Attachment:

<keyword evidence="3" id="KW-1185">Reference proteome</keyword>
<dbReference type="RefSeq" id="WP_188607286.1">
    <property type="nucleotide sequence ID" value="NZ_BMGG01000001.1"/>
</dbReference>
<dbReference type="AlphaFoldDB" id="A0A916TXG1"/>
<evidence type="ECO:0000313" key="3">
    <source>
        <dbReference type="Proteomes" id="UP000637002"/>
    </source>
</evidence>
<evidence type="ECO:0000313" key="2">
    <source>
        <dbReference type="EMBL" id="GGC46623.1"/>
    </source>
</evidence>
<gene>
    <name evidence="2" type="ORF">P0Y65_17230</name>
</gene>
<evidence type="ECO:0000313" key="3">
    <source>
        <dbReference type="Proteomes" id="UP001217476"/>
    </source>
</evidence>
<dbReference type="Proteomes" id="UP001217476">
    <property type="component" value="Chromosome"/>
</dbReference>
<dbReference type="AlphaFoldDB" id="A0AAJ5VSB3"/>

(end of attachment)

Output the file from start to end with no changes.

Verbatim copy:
<keyword evidence="3" id="KW-1185">Reference proteome</keyword>
<dbReference type="RefSeq" id="WP_188607286.1">
    <property type="nucleotide sequence ID" value="NZ_BMGG01000001.1"/>
</dbReference>
<dbReference type="AlphaFoldDB" id="A0A916TXG1"/>
<evidence type="ECO:0000313" key="3">
    <source>
        <dbReference type="Proteomes" id="UP000637002"/>
    </source>
</evidence>
<evidence type="ECO:0000313" key="2">
    <source>
        <dbReference type="EMBL" id="GGC46623.1"/>
    </source>
</evidence>
<gene>
    <name evidence="2" type="ORF">P0Y65_17230</name>
</gene>
<evidence type="ECO:0000313" key="3">
    <source>
        <dbReference type="Proteomes" id="UP001217476"/>
    </source>
</evidence>
<dbReference type="Proteomes" id="UP001217476">
    <property type="component" value="Chromosome"/>
</dbReference>
<dbReference type="AlphaFoldDB" id="A0AAJ5VSB3"/>